promotion in name only
My company has seen me successfully restructure and manage my team through an acquisition. I was recently promoted to Senior Manager. I used to manage relative newcomers in my field. Now, I run senior managers. As the weeks went by, I never received a formal offer letter or had a discussion about a raise. However, I’ve had talks about transferring my responsibilities and taking on my new responsibilities right away.
Almost two months later, I received my official offer, with no salary increase, bonus, or deferred structure. I expressed my displeasure to my direct supervisor and HR and was told that no salary increases would be discussed until next year. I asked my supervisor to get back to the CEO and CFO with this. I still haven’t signed the offer letter. I get a decent salary with decent benefits, but well below my market value. I am also in the process of buying a house. Do I keep pressing, do I continue not to sign, do I go full scorched earth, do I apply in anger like there is no tomorrow?
Anonymous, New York
In a perfect world, all upgrades come with increments, but we don’t live in a perfect world. You are entitled to be dissatisfied as this is an uncomfortable situation. With the increased responsibilities and new job title, there should be increased compensation, but there’s not much you can do to force employers if they don’t want to.
You must decide how to proceed. If they make it clear that there are no salary increases on the table right now, I’m not sure how productive that issue is. You can build a strong case by showing how your team restructures and manages the acquisition process, but they probably know that.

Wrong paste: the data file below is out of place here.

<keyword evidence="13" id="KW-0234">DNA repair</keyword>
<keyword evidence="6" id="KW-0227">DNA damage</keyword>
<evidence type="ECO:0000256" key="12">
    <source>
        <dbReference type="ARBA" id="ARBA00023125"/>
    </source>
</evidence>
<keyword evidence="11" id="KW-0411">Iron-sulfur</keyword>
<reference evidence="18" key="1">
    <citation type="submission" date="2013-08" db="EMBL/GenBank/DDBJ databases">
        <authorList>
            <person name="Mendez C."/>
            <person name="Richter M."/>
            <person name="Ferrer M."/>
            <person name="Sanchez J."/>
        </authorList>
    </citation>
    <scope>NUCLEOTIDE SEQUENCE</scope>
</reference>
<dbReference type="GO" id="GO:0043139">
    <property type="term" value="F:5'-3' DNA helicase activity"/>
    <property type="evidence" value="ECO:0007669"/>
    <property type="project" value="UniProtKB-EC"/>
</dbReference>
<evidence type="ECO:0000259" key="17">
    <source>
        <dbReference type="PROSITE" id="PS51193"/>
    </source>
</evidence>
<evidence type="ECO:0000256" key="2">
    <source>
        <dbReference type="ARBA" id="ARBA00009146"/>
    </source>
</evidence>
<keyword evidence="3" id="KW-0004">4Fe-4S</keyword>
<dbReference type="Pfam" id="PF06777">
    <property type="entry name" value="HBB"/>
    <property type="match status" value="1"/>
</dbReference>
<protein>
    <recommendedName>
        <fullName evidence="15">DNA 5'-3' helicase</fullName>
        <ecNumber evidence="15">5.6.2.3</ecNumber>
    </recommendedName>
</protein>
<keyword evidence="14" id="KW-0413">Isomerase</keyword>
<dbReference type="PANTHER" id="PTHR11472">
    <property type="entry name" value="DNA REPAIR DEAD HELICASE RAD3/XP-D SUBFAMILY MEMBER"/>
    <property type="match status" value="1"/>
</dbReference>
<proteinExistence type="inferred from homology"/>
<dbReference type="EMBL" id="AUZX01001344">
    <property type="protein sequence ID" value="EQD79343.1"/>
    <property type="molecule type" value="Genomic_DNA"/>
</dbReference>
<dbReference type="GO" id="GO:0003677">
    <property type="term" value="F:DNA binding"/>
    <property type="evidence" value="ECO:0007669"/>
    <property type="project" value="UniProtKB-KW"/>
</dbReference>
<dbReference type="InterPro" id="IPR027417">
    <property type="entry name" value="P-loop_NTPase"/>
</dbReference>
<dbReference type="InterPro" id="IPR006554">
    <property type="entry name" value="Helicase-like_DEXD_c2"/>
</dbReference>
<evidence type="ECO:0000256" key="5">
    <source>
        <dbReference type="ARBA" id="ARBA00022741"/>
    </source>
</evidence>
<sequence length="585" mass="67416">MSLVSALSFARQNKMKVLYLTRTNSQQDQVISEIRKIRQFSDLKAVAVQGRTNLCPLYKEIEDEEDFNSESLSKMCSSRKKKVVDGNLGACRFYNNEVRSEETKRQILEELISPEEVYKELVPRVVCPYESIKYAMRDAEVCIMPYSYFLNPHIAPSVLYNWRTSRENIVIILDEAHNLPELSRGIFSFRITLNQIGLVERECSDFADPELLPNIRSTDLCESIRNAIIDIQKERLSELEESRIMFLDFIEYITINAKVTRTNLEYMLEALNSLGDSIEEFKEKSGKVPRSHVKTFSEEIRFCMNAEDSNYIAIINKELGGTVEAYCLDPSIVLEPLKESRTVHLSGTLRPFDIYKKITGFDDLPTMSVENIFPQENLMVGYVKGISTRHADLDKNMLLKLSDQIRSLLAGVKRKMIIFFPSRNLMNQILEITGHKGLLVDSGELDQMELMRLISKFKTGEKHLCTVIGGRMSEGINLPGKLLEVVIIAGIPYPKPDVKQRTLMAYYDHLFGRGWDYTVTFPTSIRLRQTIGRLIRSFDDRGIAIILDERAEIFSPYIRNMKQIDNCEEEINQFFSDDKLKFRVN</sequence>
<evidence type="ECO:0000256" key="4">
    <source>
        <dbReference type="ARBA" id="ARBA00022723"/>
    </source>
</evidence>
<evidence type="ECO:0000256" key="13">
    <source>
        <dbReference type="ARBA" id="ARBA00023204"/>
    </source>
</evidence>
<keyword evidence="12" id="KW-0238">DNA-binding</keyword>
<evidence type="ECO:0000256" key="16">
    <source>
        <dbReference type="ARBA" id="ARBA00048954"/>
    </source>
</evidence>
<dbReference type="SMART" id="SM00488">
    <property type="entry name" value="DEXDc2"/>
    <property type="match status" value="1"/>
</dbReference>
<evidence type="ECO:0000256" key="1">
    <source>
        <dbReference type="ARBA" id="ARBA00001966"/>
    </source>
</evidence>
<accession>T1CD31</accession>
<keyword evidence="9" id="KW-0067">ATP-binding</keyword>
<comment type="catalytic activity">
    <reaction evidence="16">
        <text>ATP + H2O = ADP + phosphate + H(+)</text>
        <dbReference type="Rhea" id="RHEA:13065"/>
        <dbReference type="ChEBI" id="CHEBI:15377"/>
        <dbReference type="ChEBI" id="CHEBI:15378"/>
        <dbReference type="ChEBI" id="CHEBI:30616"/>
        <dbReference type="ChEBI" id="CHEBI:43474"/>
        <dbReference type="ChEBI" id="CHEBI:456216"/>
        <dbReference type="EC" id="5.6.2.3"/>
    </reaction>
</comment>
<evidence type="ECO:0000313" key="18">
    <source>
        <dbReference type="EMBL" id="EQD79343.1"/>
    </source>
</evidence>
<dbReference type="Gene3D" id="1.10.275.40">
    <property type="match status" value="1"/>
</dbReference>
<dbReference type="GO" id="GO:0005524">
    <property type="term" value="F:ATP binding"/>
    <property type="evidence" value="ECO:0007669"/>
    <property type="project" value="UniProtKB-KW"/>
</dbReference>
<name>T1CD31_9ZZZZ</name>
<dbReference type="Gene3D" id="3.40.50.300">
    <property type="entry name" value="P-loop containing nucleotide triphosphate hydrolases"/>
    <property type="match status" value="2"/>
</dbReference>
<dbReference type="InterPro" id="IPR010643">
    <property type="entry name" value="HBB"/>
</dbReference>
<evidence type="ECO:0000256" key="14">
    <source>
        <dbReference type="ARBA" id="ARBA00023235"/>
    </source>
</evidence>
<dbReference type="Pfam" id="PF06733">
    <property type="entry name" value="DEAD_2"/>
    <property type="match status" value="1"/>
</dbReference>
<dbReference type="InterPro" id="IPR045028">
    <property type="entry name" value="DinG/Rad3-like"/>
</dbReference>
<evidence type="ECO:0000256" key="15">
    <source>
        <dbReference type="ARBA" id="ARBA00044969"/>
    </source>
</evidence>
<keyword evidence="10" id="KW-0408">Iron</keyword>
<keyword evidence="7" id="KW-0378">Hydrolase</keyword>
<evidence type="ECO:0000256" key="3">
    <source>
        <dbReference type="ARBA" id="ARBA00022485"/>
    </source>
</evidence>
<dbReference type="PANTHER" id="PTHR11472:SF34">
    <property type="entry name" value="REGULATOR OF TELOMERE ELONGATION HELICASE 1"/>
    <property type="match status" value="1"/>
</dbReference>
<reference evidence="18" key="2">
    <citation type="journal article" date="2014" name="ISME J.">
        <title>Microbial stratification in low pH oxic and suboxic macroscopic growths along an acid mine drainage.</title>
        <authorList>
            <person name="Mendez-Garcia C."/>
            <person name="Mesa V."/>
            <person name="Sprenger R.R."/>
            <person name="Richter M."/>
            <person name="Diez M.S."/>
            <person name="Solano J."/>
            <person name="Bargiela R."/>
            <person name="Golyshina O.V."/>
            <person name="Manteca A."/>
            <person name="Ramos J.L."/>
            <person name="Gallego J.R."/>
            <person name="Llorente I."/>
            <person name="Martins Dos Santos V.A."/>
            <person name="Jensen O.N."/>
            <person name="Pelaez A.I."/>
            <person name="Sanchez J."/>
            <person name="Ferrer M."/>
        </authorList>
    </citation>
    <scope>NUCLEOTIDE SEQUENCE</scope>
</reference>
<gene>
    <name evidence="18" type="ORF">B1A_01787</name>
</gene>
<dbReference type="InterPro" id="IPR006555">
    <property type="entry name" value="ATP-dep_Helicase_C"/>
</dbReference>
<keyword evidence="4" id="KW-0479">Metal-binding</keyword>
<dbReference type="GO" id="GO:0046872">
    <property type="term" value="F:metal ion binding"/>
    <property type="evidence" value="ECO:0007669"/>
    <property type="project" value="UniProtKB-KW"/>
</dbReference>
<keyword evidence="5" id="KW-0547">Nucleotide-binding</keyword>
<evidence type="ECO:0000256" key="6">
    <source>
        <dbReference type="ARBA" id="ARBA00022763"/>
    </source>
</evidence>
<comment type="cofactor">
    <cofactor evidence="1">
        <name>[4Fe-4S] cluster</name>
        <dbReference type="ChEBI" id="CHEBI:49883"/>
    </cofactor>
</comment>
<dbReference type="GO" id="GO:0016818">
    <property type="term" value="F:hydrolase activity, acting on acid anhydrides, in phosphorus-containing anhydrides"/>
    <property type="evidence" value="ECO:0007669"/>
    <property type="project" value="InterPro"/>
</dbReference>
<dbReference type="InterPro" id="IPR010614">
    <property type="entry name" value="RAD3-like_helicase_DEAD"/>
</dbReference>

Perseverance is a virtue until it is not. Are you willing to wait until next year for a potential raise? Do you love your job enough to sign the offer letter and see what happens? Are you angry enough to find a new job? If you can’t live with this, yes, furiously apply for jobs that will offer you the compensation and professional attention you deserve. I wish you good luck.
Resentment does not make a meal
I’ve been with my company the longest of any employee. I helped build the organization from scratch. Years ago, I decided to work part-time due to a disability. I also got special permission to work remotely. After the epidemic, the whole company is far away. Recently, there has been pressure to reduce the weekly work hours for the sake of work-life balance. All full-time employees are now paid full time but are only expected to work around 30 hours, and projects are set to match this new philosophy.
I didn’t get a raise and my hours stayed the same. I love what I do, and I love my co-workers, but I can’t stand the pay disparity. For example, junior associates make about $20,000 more a year than I do for the same amount of work now. We don’t have an HR department, so I brought up the imbalance to my supervisors. I agreed it wasn’t true. She said the company could not afford to fix it at the moment but would consider fixing it next year. This was a colossal oversight with very real consequences. I am newly pregnant, and money is clearly more important to me now. Is this ethical? Is this legal? How can I eat my resentment to survive?
Ethics comes up a lot in the questions I get in this column. People in exploitative labor situations want validation that something horrible and immoral is happening. Let me assure you, this is not ethical. It’s also not fair at all. Your supervisor has acknowledged the injustice of this imbalance, which is symbolic, but does not solve the huge pay disparity.
If your employer can pay everyone else in your organization a full-time salary for working 30 hours per week, they can pay you a full-time salary for working 30 hours per week. Why is other people’s morale important and not your own? There is no excuse for this, and you shouldn’t eat your resentment so they can keep doing something terrible. Consult with an employment attorney experienced in disability law, as I doubt that on the basis of disability alone, you have legal recourse. I hope your employer corrects this error, and soon.